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Generation gap, Part 1

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By Todd Cohen

Call it the “Boomer Bottleneck.”

The oldest members of Generation X, 46 million Americans born from 1965 through 1981, are reaching age 40 this year, the advance guard of a generation that ultimately will replace the 80 million Baby Boomers, born from 1946 through 1964, the youngest of whom turned 40 last year.

That generational shift, compounded by the aging of 75 million “Traditionalists” born before 1946 and the 76 million “Millennials” born from 1982 through 2000, creates big challenges for nonprofits in diversifying their boards to better serve increasingly diverse constituencies, experts say.

Boomers increasingly dominate nonprofit boards, they said, and are not doing enough to welcome their elders or younger generations as members.

“We’re losing a lot of our pre-World War II, ‘Greatest Generation’ people, and we’re not inviting younger people,” says Sandra Hughes, a consultant on nonprofit governance in Sarasota, Fla. “We’re pushing people out at one end and not inviting people in at the other.”

People ages 40 to 59, essentially Boomers, accounted for 54 percent of nonprofit board members, according to a 2004 survey of nonprofit CEOs conducted by BoardSource.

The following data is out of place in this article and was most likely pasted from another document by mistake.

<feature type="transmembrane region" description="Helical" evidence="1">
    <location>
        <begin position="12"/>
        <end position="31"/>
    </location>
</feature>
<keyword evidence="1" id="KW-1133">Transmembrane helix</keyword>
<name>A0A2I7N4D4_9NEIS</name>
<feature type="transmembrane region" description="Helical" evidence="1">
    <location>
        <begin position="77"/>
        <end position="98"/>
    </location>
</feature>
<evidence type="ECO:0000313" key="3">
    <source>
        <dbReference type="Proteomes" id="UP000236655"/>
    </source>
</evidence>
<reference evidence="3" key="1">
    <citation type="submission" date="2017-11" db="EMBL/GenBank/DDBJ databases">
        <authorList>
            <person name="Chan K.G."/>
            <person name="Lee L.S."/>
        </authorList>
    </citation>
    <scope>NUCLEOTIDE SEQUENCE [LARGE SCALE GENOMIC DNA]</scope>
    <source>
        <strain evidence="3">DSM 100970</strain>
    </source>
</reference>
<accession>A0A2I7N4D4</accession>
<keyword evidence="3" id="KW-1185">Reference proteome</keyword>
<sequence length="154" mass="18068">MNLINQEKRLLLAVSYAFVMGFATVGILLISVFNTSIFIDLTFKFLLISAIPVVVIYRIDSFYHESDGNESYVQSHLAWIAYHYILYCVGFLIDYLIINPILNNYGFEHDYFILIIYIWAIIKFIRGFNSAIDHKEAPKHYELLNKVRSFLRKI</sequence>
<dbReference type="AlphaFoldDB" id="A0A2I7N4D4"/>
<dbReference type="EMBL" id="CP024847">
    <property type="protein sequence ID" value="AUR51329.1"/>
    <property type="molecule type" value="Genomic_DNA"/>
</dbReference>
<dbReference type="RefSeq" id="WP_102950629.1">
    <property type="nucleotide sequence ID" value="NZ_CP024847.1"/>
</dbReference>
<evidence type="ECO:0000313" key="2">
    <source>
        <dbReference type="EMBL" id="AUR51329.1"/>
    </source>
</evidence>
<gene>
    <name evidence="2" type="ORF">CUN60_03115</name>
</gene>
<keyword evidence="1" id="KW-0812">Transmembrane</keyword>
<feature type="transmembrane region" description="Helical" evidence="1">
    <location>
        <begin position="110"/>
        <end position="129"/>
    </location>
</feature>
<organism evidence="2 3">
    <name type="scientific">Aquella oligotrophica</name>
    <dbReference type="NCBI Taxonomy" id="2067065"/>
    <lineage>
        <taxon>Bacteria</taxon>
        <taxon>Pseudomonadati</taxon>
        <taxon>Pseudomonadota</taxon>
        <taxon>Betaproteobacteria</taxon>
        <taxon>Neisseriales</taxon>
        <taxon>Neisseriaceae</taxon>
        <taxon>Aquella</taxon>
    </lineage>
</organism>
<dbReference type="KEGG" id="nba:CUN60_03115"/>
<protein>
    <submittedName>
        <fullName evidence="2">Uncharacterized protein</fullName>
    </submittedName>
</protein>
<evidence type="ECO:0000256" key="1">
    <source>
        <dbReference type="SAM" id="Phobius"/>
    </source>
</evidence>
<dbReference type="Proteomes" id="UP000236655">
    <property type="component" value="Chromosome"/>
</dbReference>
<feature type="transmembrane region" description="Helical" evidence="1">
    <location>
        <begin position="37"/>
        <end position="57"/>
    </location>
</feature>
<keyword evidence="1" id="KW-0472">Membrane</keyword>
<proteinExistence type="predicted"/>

In comparison, people age 70 or older accounted for only five percent of board members, and people under age 30 accounted for just 2 percent.

Five years ago, Hughes called on nonprofits to bridge generational gaps in the boardroom.

“Differences in skills and styles can work to the board’s advantage,” she said at the time, when she was senior governance consultant and executive adviser to the president at the National Center for Nonprofit Boards in Washington, D.C., now BoardSource.

“If a board ignores the differences, however, it runs the risk of marginalizing board members who have a great deal to offer,” she said then.

Today, she says, the focus closing the generation gap on boards has waned, despite the growing need to broaden their membership to better serve their communities.

Boomers now dominate nonprofit boards, she says, while the Traditionalists born before 1946 are not represented on boards as much as they were in the past.

But new generations bring important new perspectives and can breathe new life and ideas into organizations, she says.

She credits innovative nonprofit enterprises, such as bookstores at local Goodwill Industries sites and ReStore shops at local Habitat for Humanities chapters, to the entrepreneurship and “franchise-industry mentality” of Generation X.

“That changes the board room,” she says.


Other stories in series:

Part 2: Boards seen as under-performing nonprofit asset.
Part 3: Greater generational diversity seen as key to expanding talent pool.
Part 4: Generational matrix’ seen as tool for strengthening nonprofits.

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